A related problem for WEM is that of wavefield sampling. WEM proceeds by “downward continuing” a wavefield into the Earth. Within a live patch for a given shot, the receiver spacing might be a few tens of metres, but the receiver line spacing can easily be on the order of a hundred metres or more, several wavelengths at the highest frequencies. Because of this, these frequencies won’t be able to migrate across receiver lines without aliasing and, as with Kirchhoff shot-record migration, the individual WEM shot-record images will be noisy. As with Kirchhoff shot-record migration, this noise will largely cancel when all the images are stacked into the final image, but the individual shot-record images will not be very useful.
Another problem for WEM shows up when we use it to image very steep dips, especially in 3-D. Except for reverse-time migration, WEM methods that continue a recorded wavefield down into the Earth prefer to look down, not across. As a result, they tend to lose the ability to image the very steepest dips, with the problem being generally worse in 3-D than in 2-D. Worse yet in 3-D, the need to split each downward continuation step into two orthogonal (x,y) steps causes a “splitting error,” which mispositions steep dips in directions oblique to the x- and y-directions.
Finally, anisotropy presents a challenge for WEM. Especially in the Foothills, we have become proficient at estimating anisotropy and incorporating it into our Kirchhoff migration routines (Figure 1). This work took a while, and it had a steep learning curve. Presently, we are at the bottom of a similar learning curve for WEM, with a set of technical (wave-equation) problems quite different from those we solved in our raytracers. Briefly put, anisotropy is a phenomenon of the elastic wave equation, not the acoustic wave equation. Our raytracers manage to fake out the elastic nature of the problem quite nicely under the assumption of weak (or even strong) transverse isotropy, and our one-way acoustic WEM will need to find a different way to fake out the elastic problem. Our present anisotropic capability in WEM is VTI, transverse isotropy with a vertical axis of symmetry.
Will WEM be able to overcome these problems? I am confident that the answer is “yes,” but I must emphasize that the solutions won’t always result from a frontal assault on the problems. For example, sampling theory imposes fundamental uncertainties on imaging wavefields, and straightforward modifications of existing methods won’t make these uncertainties disappear. On the other hand, I predict that the problem of anisotropy will fall more easily.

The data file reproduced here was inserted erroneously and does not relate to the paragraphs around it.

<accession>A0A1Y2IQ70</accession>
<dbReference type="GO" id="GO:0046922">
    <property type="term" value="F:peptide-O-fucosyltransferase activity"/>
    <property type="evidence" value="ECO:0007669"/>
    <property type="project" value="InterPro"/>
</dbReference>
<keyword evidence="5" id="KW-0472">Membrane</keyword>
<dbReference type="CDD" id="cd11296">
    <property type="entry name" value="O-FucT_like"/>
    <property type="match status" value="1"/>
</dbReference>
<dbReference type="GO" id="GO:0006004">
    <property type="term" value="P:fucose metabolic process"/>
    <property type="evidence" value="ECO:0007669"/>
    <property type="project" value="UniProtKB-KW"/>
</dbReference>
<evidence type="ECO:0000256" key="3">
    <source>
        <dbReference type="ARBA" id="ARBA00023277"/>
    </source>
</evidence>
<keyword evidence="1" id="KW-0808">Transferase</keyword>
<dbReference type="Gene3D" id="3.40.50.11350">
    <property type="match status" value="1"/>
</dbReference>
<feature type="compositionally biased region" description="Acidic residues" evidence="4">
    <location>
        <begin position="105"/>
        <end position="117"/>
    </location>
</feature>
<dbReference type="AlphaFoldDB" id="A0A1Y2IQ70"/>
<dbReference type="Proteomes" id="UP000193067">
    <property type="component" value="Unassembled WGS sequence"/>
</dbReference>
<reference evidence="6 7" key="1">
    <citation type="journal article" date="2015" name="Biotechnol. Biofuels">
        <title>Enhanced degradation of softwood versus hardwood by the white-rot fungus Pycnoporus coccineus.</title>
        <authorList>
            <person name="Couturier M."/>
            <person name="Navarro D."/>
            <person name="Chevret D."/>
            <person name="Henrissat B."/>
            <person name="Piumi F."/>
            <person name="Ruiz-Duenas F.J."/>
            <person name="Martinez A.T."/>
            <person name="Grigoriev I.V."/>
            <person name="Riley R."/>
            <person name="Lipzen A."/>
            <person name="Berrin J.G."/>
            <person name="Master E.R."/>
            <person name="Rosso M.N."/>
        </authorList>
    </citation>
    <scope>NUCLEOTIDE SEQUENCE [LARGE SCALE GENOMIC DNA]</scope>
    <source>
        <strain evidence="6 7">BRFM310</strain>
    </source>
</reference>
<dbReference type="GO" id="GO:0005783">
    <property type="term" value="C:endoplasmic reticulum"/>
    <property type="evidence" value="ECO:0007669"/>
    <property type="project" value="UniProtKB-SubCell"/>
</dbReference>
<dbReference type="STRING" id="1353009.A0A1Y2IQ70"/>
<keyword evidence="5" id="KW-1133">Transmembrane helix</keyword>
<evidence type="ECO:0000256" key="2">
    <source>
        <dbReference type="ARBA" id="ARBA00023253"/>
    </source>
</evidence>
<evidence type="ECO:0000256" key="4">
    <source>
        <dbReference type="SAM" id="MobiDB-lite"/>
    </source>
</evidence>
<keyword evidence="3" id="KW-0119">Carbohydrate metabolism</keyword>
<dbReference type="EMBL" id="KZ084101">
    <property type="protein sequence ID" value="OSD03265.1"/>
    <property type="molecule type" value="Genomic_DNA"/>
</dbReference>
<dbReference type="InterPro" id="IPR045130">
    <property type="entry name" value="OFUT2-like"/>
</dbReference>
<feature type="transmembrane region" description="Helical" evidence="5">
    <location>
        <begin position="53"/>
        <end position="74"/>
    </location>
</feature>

Are Kirchhoff migration and WEM the only choices? Figures 3 and 4 show Gaussian beam images that compare very well with the WEM images. This method has much of the flexibility and efficiency of Kirchhoff migration and much of the accuracy of WEM. Based on rays, it can image very steep dips without splitting error in 3-D, and can handle anisotropy easily. Also, it can feed very naturally into either today’s standard common-offset tomography or the more advanced velocity analysis methods that the development of WEM will encourage. It is complicated to understand, though, and consequently hard to develop. The beam family of migration methods is currently an area of intensive research, and simplifying principles will emerge, allowing easier understanding and development.
Depth imaging beyond Kirchhoff migration is real, and of real benefit. WEM is widely used in imaging large marine 3-D surveys, and it shows great promise in imaging 2-D Foothills data, but sparse sampling of 3-D Foothills data will limit its full effectiveness for some time. Beam methods, particularly the ray-based Gaussian beam method, will soon be of great use in performing anisotropic depth migration in both 2-D and 3-D.
Several of my colleagues contributed most of the work and examples reported here. I especially thank James Sun, Yu Zhang, Rob Vestrum, and Scott Cheadle. Thanks also to Oliver Kuhn for a careful reading.
About the Author(s)
Samuel H. Gray received a B.Sc. (1970) from Georgetown University and a Ph.D. (1978) in mathematics from the University of Denver. Between 1978 and 1982 he worked at the US Naval Research Lab in Washington, DC, and was a faculty member at General Motors Institute (now Kettering University) in Flint, MI. From 1982 to 1999 he worked for Amoco and bp, first in Amoco’s Tulsa Research Center and later at Amoco Canada. While at Amoco and bp, he was a member of several teams building and using depth migration and velocity estimation tools. Since 1999, he has been at Veritas DGC, where he continues to work on depth imaging, velocity estimation, and seismic modeling techniques. He has served as Associate Editor of Geophysics, and he has co-authored papers which have won the Best Paper in Geophysics award (1999) and Honorable Mention for Best Paper in Geophysics (1998 and 2001).
Suggestions for further reading
A classic reference on plane-wave migration is Dan Whitmore’s 1995 University of Tulsa Ph.D. thesis An imaging hierarchy for common-angle plane-wave seismograms. A classic reference on subsurface angle gathers and their application to AVA analysis is Cees deBruin’s 1993 Delft University Ph.D. thesis Linear AVO inversion by prestack depth migration. The classic reference on Gaussian beam migration is Ross Hill’s 2001 Geophysics paper Prestack Gaussian beam depth migration. Albertin et al.’s 2002 SEG abstract Towards a hybrid raytrace-based beam/wavefield-extrapolated beam migration algorithm suggests several possible future directions for beam migration.